I get many clients that come in asking about prints from slides and negatives. Many have heard that it is impossible to get quality prints without spending a fortune and are just checking before they toss their old slides and negatives. Then I show them some of the slides and negatives that I have scanned and printed and they are shocked.
Today I want to address a little about color balance. I’m not talking about corrections that we make to our photos to make them look more natural, or that we do to enhance the colors to make them look more pleasing to the eye such as warming an image up but I am talking about color balance as it effects the print that we hang on the wall.
I often get calls that ask me if I have a certain type or make of paper and most times I have to reply “sorry no I don’t”. Then I am asked why? Well there are a lot of different companies that make paper and some really good companies at that. The problem is that each paper has good qualities and bad and I have to weigh that before I bring the paper in.
Another question that I get a lot is “Should I sign my prints”? and “How should I sign my prints with a real signature or printed digitally”?
First let me say I DO NOT HAND SIGN MY PRINTS!!!!!! Why? My signature is horrible! I see so many artists with amazing signatures then there is my signature that looks like a bird flew over the print and dumped on it! So for me a digital signature is the only choice.
Well I have not had the chance to offend anyone yet today so I may as well change that. Over the past several weeks I have been trying to figure out what has been bothering me about photography and I have not been able to nail it down. There are a few things that upset me like photographers that give away their services for next to nothing, or photographers that pass off bad photography (such as out of focus or underexposed) as art. But this was not it, I could not figure it out till late last week. On Thursday I was talking to a photographer that just came back from a trip and had a chance to listen to a amazing photographer give a lecture, in talking to her I came to realize part of what it is that has me so upset. Then this past Saturday I was listening to a radio show that I love and he mentioned that a company needs to have a clear vision of what they are about if they are going to succeed, so I sat down with pen in hand and tried to figure out what my vision is, was or will be. While doing that little exercise I finally put all the pieces together, the thing that has been bothering me about photography, and many other things in our modern world, is that we have sold our soul to technology and the brevity of things like photography, writing and communication.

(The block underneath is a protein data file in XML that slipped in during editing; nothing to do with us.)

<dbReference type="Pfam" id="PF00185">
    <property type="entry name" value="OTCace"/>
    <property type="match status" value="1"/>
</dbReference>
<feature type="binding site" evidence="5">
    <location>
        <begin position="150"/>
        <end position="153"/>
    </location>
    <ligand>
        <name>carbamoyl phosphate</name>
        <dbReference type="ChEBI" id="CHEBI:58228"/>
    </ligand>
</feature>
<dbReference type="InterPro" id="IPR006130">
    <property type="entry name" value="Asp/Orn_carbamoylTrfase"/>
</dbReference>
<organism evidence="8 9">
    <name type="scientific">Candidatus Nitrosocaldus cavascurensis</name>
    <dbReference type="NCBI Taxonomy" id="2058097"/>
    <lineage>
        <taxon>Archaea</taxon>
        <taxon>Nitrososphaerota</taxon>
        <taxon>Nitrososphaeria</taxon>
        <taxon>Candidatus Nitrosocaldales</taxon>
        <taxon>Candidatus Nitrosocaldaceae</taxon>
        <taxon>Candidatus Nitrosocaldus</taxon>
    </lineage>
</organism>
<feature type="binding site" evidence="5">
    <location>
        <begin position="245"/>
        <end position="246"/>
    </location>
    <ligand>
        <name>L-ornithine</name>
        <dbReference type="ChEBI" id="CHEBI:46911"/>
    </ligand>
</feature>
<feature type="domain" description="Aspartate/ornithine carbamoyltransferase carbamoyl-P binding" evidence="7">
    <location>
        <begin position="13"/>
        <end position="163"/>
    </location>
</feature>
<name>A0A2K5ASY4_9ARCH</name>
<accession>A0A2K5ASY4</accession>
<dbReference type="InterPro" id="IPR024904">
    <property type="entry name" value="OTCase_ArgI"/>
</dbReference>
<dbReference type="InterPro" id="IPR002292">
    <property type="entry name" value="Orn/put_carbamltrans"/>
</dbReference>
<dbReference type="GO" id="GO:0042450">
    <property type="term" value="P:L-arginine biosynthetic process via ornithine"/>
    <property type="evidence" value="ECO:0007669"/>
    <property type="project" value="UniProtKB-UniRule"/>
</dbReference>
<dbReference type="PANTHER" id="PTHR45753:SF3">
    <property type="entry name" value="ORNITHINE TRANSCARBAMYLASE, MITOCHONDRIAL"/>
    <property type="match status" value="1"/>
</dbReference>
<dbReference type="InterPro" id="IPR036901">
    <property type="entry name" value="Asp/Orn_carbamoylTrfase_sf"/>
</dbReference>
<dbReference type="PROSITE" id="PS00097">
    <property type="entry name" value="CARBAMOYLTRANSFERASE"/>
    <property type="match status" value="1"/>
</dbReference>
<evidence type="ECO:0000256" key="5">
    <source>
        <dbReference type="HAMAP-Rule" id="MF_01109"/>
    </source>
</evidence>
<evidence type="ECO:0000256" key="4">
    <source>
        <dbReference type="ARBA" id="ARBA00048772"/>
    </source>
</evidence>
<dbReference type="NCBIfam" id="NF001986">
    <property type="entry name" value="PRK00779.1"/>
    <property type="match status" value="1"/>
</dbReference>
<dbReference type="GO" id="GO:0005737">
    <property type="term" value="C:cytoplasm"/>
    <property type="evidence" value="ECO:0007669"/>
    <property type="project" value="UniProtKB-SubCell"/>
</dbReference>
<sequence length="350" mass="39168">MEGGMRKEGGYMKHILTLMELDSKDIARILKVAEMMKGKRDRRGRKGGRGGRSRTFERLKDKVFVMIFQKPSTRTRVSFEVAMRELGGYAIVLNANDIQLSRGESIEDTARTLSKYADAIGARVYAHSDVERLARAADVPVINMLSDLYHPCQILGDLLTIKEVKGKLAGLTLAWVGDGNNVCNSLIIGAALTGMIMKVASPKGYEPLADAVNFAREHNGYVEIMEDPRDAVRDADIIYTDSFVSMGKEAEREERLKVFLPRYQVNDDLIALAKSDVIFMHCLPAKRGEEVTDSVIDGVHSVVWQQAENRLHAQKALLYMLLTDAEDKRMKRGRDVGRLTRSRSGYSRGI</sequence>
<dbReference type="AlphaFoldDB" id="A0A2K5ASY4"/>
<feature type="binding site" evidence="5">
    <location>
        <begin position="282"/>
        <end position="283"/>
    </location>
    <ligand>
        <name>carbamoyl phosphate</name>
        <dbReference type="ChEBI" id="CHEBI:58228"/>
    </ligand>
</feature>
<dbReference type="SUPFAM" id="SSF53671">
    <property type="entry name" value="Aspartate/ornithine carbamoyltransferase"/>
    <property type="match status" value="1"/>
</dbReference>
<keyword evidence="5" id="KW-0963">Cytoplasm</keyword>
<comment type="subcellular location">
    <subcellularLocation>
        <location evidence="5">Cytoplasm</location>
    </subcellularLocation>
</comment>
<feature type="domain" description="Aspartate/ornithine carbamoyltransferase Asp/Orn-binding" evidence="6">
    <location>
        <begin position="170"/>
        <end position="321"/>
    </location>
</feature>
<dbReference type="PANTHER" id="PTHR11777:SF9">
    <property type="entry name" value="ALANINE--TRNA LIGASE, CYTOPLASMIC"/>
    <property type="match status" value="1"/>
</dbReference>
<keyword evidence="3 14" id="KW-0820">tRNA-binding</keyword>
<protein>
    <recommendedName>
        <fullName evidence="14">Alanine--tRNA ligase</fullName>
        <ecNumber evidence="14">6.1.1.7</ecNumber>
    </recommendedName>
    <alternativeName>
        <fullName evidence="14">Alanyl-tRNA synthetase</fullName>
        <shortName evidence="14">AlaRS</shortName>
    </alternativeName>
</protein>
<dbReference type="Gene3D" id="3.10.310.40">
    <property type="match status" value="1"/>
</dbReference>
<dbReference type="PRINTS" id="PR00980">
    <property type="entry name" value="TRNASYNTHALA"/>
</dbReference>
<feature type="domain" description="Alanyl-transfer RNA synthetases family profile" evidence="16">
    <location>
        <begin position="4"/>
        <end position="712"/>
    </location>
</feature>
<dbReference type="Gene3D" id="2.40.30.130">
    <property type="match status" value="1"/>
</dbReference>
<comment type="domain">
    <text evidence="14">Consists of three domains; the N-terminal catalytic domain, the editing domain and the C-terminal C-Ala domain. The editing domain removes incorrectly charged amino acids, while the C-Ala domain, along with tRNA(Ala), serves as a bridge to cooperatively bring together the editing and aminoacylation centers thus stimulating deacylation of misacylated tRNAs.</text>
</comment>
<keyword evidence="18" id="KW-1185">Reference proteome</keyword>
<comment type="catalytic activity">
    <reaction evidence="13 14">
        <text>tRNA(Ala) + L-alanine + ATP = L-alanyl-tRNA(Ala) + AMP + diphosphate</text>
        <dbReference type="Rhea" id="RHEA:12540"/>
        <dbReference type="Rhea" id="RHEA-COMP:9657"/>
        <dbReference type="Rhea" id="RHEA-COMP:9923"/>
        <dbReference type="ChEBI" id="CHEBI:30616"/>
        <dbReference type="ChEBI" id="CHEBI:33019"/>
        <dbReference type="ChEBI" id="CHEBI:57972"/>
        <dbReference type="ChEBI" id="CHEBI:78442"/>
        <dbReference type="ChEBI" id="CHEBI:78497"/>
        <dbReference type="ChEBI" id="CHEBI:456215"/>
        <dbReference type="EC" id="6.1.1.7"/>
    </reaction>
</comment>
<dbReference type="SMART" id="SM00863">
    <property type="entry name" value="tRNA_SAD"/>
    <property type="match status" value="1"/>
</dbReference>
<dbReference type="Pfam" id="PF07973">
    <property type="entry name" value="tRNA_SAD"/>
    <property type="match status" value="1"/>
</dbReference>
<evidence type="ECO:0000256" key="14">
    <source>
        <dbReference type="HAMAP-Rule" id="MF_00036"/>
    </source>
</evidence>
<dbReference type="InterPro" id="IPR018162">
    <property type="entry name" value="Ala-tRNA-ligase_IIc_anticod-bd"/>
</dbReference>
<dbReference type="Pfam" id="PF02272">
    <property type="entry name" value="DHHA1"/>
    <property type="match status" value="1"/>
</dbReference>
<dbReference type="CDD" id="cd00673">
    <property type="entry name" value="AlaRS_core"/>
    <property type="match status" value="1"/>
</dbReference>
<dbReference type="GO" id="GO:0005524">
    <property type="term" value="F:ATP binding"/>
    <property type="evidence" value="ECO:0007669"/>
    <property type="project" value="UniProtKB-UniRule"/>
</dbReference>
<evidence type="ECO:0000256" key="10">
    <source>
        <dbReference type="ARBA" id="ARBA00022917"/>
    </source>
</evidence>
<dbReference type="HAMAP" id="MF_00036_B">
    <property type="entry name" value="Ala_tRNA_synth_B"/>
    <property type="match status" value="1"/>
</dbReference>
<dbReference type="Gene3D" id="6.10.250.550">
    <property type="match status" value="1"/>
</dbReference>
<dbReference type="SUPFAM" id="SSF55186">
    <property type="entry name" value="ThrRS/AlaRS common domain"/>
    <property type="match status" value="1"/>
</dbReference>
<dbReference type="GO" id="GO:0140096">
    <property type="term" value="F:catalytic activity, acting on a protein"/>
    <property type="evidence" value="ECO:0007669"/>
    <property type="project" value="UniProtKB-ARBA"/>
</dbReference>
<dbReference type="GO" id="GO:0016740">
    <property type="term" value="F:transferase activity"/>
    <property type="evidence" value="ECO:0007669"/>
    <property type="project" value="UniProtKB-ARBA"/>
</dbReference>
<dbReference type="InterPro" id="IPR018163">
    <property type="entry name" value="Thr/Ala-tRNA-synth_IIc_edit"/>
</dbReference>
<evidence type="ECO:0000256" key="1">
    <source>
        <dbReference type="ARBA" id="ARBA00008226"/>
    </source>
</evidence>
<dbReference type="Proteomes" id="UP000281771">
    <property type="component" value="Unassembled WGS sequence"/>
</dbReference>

Okay I am not one to buy something just because it may work, but I have been thinking of this for a while. Then when I was watching a video today I saw that the presenter was using one I thought that I would make my own colour checker and see if it works. This is the first version, I already can see a number of changes that I would do, but first I will play with it for a while then make the changes.
“What are the differences in printing companies and what should I look for when selecting one”?
This is a question that I hear a lot from people. It seems that anyone that has the money can get a printer (and many people and companies do) thinking that they can start offering printing services. So what are the differences you should look for.
1) Make sure that the printer that you use is knowledgeable towards colors and density. If I hear one more time that the color is “yucky” I am going to loose it!! There is a reason that a color is off, and a good printer will know the difference between cyan and blue and magenta and red. There is NO adjustment when printing to remove “yucky”, it is a color and / or density issue.
If your basement has gotten wet, or even really damp, and you have photos down there you need to take action now. If the pictures are just damp (not wet) and you can get them out of the albums, boxes, etc you need to do so now. Take a towel and lay the pictures on the towel with the image up (not touching anything) and let dry. If you do not do this when they start to dry they will stick together, or stick to the album pages.
If the pictures are wet (and hard to handle without them coming apart) try to drain any standing water then freeze the pictures. NEVER wipe the pictures with a cloth as this will cause the emulsion/ ink to come off. If you can freeze the pictures flat on cookie sheets with the image side up, but do not try and pull the wet pictures apart if they have stuck together – just freeze them.